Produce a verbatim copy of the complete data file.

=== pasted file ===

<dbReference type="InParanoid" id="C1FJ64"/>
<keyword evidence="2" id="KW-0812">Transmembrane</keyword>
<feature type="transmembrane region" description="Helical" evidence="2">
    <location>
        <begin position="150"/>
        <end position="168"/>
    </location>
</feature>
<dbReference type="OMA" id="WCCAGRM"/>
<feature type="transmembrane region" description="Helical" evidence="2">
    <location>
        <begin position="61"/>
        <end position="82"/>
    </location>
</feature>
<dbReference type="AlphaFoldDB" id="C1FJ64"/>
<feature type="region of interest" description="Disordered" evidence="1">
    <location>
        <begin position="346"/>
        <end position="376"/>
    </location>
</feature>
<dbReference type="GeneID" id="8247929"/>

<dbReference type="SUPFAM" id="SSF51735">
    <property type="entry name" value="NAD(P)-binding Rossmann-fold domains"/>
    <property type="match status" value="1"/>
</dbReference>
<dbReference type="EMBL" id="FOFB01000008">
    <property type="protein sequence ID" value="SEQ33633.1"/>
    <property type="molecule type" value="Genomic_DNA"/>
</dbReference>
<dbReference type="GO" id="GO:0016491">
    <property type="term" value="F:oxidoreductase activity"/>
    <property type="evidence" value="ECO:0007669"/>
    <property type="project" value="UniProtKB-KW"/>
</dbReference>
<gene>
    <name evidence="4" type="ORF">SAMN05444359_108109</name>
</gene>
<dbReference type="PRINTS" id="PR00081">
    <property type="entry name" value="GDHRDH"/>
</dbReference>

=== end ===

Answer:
<dbReference type="InParanoid" id="C1FJ64"/>
<keyword evidence="2" id="KW-0812">Transmembrane</keyword>
<feature type="transmembrane region" description="Helical" evidence="2">
    <location>
        <begin position="150"/>
        <end position="168"/>
    </location>
</feature>
<dbReference type="OMA" id="WCCAGRM"/>
<feature type="transmembrane region" description="Helical" evidence="2">
    <location>
        <begin position="61"/>
        <end position="82"/>
    </location>
</feature>
<dbReference type="AlphaFoldDB" id="C1FJ64"/>
<feature type="region of interest" description="Disordered" evidence="1">
    <location>
        <begin position="346"/>
        <end position="376"/>
    </location>
</feature>
<dbReference type="GeneID" id="8247929"/>

<dbReference type="SUPFAM" id="SSF51735">
    <property type="entry name" value="NAD(P)-binding Rossmann-fold domains"/>
    <property type="match status" value="1"/>
</dbReference>
<dbReference type="EMBL" id="FOFB01000008">
    <property type="protein sequence ID" value="SEQ33633.1"/>
    <property type="molecule type" value="Genomic_DNA"/>
</dbReference>
<dbReference type="GO" id="GO:0016491">
    <property type="term" value="F:oxidoreductase activity"/>
    <property type="evidence" value="ECO:0007669"/>
    <property type="project" value="UniProtKB-KW"/>
</dbReference>
<gene>
    <name evidence="4" type="ORF">SAMN05444359_108109</name>
</gene>
<dbReference type="PRINTS" id="PR00081">
    <property type="entry name" value="GDHRDH"/>
</dbReference>